Fortunately, there are signs that Japan’s equity culture is expanding among domestic retail investors, particularly those of the younger generation, many of whom have opened trading accounts at online brokerages in great numbers during the pandemic. Catering to these investors are the country’s largest online brokerages, who have sought to lure younger retail investors by slashing commission fees.
Other retail investors are tapping the equity market through different channels. For example, the Nippon Individual Savings Account (NISA), a type of tax exemption program for retail investors, has seen a marked increase in new accounts and contributions recently, notably the “Dollar-Cost Averaging/Tsumitate” NISA with an annual contribution cap of JPY 400,000 and a tax exemption horizon of 20 years. According to Financial Services Agency data, in Q1 2021 the number of Tsumitate NISA accounts among retail investors in their 20s and 30s increased by 21.7% (to roughly 664,000) and 24.3% (to roughly 1,016,000), respectively, from Q4 2020. As Chart 1 shows, seen over a longer time span the number of Tsumitate NISA accounts has been increasing sharply. Accounts for investors in their 20s have increased at an annual growth rate of 274% over the past three years, and those for investors in their 30s have increased at an annual rate of 246%.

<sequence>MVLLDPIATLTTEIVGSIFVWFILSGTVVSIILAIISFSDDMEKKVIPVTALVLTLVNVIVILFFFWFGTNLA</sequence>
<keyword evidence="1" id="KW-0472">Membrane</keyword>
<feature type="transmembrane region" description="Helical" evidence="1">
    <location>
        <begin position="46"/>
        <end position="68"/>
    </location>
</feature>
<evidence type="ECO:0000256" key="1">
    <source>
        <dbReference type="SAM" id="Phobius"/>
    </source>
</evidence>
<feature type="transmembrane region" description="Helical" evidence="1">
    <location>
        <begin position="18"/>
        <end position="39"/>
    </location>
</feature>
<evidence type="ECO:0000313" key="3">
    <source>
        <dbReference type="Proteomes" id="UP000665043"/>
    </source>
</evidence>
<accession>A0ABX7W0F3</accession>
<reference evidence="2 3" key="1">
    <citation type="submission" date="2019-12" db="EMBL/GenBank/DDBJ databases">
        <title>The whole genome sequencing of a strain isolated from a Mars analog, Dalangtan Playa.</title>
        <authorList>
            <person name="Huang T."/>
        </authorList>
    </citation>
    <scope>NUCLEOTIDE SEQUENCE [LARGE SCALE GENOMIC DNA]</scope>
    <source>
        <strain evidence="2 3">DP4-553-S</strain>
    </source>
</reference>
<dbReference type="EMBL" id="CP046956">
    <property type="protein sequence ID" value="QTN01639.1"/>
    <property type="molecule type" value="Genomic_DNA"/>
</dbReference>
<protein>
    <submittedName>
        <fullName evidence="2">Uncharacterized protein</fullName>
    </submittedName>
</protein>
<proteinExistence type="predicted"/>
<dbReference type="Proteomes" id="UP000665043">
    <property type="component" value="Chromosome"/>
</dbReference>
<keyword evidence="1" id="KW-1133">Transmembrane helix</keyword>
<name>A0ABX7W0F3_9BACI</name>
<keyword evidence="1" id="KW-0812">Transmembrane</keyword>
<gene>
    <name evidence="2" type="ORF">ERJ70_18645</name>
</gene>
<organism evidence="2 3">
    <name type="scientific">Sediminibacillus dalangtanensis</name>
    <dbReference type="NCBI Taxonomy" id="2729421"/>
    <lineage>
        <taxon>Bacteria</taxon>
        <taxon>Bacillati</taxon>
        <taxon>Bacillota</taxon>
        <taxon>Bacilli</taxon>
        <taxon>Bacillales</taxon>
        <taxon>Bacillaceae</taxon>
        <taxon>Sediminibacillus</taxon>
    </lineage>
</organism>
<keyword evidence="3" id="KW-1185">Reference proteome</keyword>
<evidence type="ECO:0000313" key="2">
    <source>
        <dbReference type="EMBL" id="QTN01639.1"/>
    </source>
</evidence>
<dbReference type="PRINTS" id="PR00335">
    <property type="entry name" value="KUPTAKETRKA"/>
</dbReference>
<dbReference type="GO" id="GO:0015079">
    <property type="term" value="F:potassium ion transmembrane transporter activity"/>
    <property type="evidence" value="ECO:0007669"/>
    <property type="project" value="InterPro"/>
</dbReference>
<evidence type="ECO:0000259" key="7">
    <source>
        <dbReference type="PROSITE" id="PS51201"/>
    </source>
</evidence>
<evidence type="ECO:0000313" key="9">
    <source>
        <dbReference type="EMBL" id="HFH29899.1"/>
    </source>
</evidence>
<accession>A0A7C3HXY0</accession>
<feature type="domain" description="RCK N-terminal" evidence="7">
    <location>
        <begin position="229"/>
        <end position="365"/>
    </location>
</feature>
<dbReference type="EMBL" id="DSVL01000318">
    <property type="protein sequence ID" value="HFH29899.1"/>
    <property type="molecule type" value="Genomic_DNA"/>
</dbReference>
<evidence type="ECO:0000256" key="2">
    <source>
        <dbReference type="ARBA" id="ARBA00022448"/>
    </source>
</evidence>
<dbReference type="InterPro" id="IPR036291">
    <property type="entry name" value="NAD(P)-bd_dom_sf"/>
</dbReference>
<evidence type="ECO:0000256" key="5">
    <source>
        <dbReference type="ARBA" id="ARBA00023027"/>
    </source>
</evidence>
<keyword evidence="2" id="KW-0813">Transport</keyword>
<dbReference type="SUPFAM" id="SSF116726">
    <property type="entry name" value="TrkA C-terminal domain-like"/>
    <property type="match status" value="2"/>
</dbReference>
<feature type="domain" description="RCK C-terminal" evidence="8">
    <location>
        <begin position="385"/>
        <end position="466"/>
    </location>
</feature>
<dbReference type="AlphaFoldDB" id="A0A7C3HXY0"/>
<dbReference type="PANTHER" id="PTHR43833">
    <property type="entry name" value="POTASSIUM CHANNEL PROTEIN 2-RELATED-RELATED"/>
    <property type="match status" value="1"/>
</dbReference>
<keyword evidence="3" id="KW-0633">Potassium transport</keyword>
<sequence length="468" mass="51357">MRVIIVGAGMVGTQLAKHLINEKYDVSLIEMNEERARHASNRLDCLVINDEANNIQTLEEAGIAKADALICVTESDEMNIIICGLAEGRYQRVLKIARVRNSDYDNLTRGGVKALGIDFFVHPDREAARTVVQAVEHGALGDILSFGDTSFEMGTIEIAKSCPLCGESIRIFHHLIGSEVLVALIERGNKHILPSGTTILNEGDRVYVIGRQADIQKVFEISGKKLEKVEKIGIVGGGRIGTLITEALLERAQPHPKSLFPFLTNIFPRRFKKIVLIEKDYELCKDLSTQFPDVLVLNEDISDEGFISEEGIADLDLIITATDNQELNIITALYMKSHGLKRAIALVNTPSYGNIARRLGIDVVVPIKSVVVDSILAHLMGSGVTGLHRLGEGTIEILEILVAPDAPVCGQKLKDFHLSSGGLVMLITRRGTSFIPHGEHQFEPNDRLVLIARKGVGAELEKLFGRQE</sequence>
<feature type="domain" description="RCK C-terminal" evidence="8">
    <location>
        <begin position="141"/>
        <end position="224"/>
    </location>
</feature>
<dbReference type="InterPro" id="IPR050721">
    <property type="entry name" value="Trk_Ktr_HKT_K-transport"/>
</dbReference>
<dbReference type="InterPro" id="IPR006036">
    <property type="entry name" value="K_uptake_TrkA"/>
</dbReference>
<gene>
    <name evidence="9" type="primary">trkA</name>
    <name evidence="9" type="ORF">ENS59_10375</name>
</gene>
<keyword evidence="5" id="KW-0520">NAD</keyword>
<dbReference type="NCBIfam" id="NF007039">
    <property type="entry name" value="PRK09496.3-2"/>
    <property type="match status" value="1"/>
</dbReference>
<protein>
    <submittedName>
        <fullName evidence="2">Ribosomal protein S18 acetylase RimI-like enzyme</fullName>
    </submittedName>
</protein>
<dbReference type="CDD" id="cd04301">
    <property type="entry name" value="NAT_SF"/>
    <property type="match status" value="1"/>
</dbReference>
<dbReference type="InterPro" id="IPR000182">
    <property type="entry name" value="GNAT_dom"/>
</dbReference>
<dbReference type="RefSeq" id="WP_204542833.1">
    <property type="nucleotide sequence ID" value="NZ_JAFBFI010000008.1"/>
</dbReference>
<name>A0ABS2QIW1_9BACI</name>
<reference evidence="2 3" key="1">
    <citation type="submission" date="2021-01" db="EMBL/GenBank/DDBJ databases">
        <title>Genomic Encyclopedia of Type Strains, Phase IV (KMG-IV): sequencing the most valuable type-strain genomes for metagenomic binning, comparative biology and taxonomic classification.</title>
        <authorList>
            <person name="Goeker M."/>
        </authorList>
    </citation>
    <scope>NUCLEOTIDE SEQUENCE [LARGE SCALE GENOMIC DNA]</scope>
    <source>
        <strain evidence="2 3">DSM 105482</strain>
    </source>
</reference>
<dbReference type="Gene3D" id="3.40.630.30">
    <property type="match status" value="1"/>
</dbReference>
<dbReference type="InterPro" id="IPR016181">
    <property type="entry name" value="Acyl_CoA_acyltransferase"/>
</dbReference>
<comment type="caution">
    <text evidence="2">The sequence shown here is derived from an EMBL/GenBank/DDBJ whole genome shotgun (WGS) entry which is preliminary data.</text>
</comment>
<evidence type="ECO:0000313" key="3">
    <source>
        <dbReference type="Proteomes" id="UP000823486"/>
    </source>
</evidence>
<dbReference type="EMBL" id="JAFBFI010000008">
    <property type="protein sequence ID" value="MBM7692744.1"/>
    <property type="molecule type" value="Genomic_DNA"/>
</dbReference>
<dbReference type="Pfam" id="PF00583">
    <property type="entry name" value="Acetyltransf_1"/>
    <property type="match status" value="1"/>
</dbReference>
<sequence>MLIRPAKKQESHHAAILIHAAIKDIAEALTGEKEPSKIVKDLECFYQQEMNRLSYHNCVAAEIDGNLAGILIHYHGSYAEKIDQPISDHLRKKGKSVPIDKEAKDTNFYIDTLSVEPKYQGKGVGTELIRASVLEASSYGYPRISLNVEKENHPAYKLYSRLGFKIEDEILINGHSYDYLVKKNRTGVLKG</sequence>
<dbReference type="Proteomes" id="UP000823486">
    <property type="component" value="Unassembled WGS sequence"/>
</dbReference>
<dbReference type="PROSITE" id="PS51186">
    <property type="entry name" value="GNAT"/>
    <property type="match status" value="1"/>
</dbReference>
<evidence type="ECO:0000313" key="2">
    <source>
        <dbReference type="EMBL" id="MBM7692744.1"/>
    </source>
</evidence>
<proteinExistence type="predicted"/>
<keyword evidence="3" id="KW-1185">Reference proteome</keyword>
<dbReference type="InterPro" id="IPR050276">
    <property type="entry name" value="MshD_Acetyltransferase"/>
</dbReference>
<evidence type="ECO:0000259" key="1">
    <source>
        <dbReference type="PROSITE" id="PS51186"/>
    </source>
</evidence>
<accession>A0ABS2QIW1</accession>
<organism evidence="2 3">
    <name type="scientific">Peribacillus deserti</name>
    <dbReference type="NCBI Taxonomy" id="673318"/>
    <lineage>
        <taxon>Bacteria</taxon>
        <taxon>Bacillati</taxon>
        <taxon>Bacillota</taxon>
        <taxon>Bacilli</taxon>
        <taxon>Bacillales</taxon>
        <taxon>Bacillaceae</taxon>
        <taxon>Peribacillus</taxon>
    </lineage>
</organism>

Chart 1 : Number of "Tsumitate" NISA accounts by age group
Source: Financial Services Agency
In sum, individual investors who remain diffident about equity investing will likely not retire as comfortably, or for an institutional investor, such an attitude will hamper client or corporate performance. There are risks, especially globally, but there has been a plethora of risks over the past fifteen years; yet, the Nikkei has surged, and yet unlike peaks before, valuations are very reasonable for the overall market. As a side note, investors should completely ignore Japan’s market history before 2005 like a bad dream, as that was the old Japan and we are definitely not returning to that, especially the wild equity valuations of that era. Of course, there will be bumps ahead, but like in every major country, including even Japan now, diversified long term equity investors have been solidly rewarded and should still expect such, especially if Japan’s corporations increase dividend payout ratios to much higher levels and provide honest earnings guidance in a way that encourages the expansion of the domestic equity culture.